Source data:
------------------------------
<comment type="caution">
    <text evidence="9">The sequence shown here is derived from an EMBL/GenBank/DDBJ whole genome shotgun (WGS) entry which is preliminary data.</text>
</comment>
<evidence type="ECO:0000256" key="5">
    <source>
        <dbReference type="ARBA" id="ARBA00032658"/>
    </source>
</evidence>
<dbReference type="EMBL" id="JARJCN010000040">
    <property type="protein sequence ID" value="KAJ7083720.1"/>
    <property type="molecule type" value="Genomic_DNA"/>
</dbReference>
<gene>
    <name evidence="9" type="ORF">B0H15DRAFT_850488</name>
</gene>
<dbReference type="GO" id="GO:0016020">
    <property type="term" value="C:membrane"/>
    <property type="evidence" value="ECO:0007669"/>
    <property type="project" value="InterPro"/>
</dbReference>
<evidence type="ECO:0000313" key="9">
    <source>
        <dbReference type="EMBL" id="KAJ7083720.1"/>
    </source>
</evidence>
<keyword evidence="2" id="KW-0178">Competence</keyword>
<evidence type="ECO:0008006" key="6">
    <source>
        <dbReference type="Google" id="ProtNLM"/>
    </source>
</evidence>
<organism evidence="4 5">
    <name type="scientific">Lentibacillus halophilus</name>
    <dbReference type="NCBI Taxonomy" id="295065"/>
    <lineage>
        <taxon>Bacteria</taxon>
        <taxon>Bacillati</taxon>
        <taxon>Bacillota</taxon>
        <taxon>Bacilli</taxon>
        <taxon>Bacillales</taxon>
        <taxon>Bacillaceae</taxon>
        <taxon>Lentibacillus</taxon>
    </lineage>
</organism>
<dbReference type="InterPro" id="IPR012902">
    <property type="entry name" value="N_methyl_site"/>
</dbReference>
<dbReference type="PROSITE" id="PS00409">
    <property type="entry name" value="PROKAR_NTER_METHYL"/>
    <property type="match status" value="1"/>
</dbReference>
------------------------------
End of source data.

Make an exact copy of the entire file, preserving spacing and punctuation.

<comment type="caution">
    <text evidence="9">The sequence shown here is derived from an EMBL/GenBank/DDBJ whole genome shotgun (WGS) entry which is preliminary data.</text>
</comment>
<evidence type="ECO:0000256" key="5">
    <source>
        <dbReference type="ARBA" id="ARBA00032658"/>
    </source>
</evidence>
<dbReference type="EMBL" id="JARJCN010000040">
    <property type="protein sequence ID" value="KAJ7083720.1"/>
    <property type="molecule type" value="Genomic_DNA"/>
</dbReference>
<gene>
    <name evidence="9" type="ORF">B0H15DRAFT_850488</name>
</gene>
<dbReference type="GO" id="GO:0016020">
    <property type="term" value="C:membrane"/>
    <property type="evidence" value="ECO:0007669"/>
    <property type="project" value="InterPro"/>
</dbReference>
<evidence type="ECO:0000313" key="9">
    <source>
        <dbReference type="EMBL" id="KAJ7083720.1"/>
    </source>
</evidence>
<keyword evidence="2" id="KW-0178">Competence</keyword>
<evidence type="ECO:0008006" key="6">
    <source>
        <dbReference type="Google" id="ProtNLM"/>
    </source>
</evidence>
<organism evidence="4 5">
    <name type="scientific">Lentibacillus halophilus</name>
    <dbReference type="NCBI Taxonomy" id="295065"/>
    <lineage>
        <taxon>Bacteria</taxon>
        <taxon>Bacillati</taxon>
        <taxon>Bacillota</taxon>
        <taxon>Bacilli</taxon>
        <taxon>Bacillales</taxon>
        <taxon>Bacillaceae</taxon>
        <taxon>Lentibacillus</taxon>
    </lineage>
</organism>
<dbReference type="InterPro" id="IPR012902">
    <property type="entry name" value="N_methyl_site"/>
</dbReference>
<dbReference type="PROSITE" id="PS00409">
    <property type="entry name" value="PROKAR_NTER_METHYL"/>
    <property type="match status" value="1"/>
</dbReference>